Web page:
• Expressly designed for education and training, the ELP-3000 from Epson connects to a PC, Mac or video equipment without a separate converter or adapter. Accessories include carrying cases and custom reflective lenses.
  • NEC's MultiSync Multimedia Theatre exploits the firm's patented LightGate technology to polarize and redirect light that would otherwise be lost or absorbed.

Besides LCD projectors, Electrohome offers the Marquee series of CRT projectors. 3D image capability is achieved with an optional P43 short persistence phosphor tube.

 

DLP Technology Hits Market

Perhaps one of the greatest breakthroughs in the presentation industry is the emergence of Digital Light Processing (DLP) technology. In the DLP process, images are reflected rather than transmitted through a matrix, leading to a higher perceived clarity and resolution.

Another advantage of DLP-based projectors is images are uniformly bright and consistent from wider viewing angles without distortion. Though relatively steep now, expect prices of DLP products to decrease as more companies adopt this technology.

Already, nVIEW has hit the market with a DLP projector, the Diamond D-400. It projects with 350 ANSI lumens in over 16.7 million colors using a 270 watt metal-halide bulb. The D-400 accepts up to four input sources and four stereo inputs.

Gary Fisher, marketing manager for Telex, says DLP offers many potential benefits to presenters, but says that he's also closely watching alternative research on plasma displays being conducted in Japan. Fisher notes that K-12 educators are demanding more sophisticated products without complex operating procedures.

Telex's MagnaByte P170 series features a concealed projection lens and illuminated control panel. Its Direct Access II enhances ease-of-use with onscreen menus, function controls on the projector itself and a backlit IR remote.

 

Document Cameras for 3D

Also called "video visualizers," document cameras marry a small color video camera to an overhead projector. The camera points down at a baseboard with lighting to display physical objects, instructor's notes or transparencies, etc.

Spurred, in part, by their usefulness in distance learning, document cameras continue to be refined. Sony's VID-P100, which replaces the VID-P11, employs fluorescent lamps on both sides of the stand to reduce reflection and provide correct illumination under any lighting conditions.

The VIZCAM from Canon employs a unique three-axis arm and rotational camera head for complete versatility in camera positioning and viewing angle. Each arm can be independently adjusted.

Elmo has introduced its fourth generation visual presenter, the EV-400AF, capable of being computer controlled. It has three video ouputs and four video inputs, plus one audio output, two audio input jacks and a microphone jack.

Other noteworthy products are VideoLabs' FlexCam and JVC's AV-P20U Visual Presenter.

 

Whiteboards & Monitors

Another presentation tool gaining popularity in distance learning is the electronic whiteboard, which takes anything drawn or written on its surface and displays it on a computer screen. Once reserved for high-priced corporate offices, whiteboards now come in sizes suited for small classrooms.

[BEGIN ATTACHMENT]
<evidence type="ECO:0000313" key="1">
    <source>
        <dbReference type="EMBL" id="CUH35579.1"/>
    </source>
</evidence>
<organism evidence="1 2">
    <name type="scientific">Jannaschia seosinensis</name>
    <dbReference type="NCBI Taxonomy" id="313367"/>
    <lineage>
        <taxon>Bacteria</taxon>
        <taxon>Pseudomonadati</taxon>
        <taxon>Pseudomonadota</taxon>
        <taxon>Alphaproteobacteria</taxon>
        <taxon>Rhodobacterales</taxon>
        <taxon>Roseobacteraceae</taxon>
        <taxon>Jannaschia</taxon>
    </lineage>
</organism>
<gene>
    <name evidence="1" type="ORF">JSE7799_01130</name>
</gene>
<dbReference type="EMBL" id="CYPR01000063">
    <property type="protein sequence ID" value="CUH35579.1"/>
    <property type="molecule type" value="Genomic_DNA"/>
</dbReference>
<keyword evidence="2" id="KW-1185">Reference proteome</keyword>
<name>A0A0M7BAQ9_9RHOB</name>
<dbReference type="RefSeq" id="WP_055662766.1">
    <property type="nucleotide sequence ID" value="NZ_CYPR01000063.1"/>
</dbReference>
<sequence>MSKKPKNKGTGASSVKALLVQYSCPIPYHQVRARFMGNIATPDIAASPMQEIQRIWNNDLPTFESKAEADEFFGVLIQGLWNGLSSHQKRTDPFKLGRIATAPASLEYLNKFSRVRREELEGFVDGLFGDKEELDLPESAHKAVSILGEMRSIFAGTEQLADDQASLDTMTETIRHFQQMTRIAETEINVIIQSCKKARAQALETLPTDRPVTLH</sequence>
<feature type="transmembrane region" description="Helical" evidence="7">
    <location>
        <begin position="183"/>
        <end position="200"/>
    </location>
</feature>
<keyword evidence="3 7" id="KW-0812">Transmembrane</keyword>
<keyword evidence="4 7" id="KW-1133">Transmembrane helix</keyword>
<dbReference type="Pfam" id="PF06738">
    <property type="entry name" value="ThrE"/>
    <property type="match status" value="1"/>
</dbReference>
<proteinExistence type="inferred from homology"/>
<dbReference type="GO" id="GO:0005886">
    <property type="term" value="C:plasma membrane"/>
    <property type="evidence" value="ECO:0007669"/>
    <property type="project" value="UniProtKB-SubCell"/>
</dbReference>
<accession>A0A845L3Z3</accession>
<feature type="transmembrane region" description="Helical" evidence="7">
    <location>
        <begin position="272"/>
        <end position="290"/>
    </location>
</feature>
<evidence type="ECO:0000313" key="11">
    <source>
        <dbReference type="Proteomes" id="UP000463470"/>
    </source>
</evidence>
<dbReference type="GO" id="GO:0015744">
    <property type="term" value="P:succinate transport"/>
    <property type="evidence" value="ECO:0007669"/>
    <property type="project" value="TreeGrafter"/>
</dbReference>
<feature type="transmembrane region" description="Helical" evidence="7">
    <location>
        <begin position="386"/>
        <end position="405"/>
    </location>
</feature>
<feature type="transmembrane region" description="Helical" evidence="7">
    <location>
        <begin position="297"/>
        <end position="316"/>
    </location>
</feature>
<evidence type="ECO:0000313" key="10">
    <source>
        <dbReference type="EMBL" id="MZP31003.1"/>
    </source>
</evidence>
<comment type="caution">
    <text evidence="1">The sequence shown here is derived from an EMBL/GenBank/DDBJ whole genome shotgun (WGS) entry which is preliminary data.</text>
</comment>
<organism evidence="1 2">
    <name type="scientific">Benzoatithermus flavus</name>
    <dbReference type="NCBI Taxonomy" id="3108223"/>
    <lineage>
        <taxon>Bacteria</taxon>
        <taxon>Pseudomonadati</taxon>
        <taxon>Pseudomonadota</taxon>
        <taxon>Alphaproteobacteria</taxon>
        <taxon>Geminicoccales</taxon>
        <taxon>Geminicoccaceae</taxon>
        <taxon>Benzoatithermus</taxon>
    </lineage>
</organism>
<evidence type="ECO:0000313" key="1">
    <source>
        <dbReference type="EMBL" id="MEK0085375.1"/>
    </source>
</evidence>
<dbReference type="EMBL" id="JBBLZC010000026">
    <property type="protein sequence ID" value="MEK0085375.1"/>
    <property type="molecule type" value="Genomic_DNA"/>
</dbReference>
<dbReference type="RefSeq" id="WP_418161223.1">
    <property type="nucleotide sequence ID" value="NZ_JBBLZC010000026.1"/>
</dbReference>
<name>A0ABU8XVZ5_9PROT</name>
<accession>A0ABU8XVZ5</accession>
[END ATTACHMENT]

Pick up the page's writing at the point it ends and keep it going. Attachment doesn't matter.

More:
The model 205 SoftBoard from Microfield Graphics measures just 39" high by 40.5" wide with a writing area of 25.5" x 34". It comes with a mounting kit for fixed walls; optional kits hang the unit on cubicle partitions or place it on a tabletop. The SoftBoard also interfaces with PictureTel and VTEL videoconferencing systems.

A self-contained interactive whiteboard, the new Rear Projection SMART Board from SMART Technologies allows users to run and control applications and annotate projected images with the touch of a finger. Because the LCD projector sits behind the whiteboard (inside a cabinet), the presenter casts no shadows in front of the information.

Taking a different approach, rather than connecting to a computer, Panasonic's Panaboard prints out an 8.5" x 11" thermal sheet of paper of the screen's contents. Its durable surface, lined horizontally and vertically, wipes clean with the eraser provided.

For a more conventional display of presentations, Presenta Technologies offers the S29, a 29" monitor with a super flat CRT and INVAR shadow mask.

The MultiSync XM line from NEC Technololgies includes 29" and 37" models. The XM37 displays graphics up to 1,280 x 1,024 non-interlaced resolution.

For larger facilities, Thomson Consumer Electronics' ProScan 80690 80-inch television boasts a turbo tuner for faster channel lock-in, channel guide that lets one follow up to 12 channels simultaneously and new FIX+ Twin Tuner picture-in-picture enhancements. Its projection optics fold into the free-standing cabinet, reducing depth to 24".

 

Other Helpful Gadgets

Many third parties sell separate gadgets that can facilitate presentations. Although many of the products mentioned include built-in speakers, serious presenters should consider an external sound system. Bose's MediaMate compact computer speakers provide the rich deep bass sound usually available only from larger home-stereo speakers. International Jensen, Yamaha and many other firms also make multimedia speakers.

And presenters who like to roam may wish to look into a cordless public address system, such as Apollo's PA-5000 and PA-6000. With either system, one attaches a clip-on microphone to a tie, breast pocket or jacket lapel and a 9-volt-operated transmitter to a belt. The presenter's voice is transmitted to an amplifier and broadcast through the speaker.

This article originally appeared in the 01/01/1996 issue of THE Journal.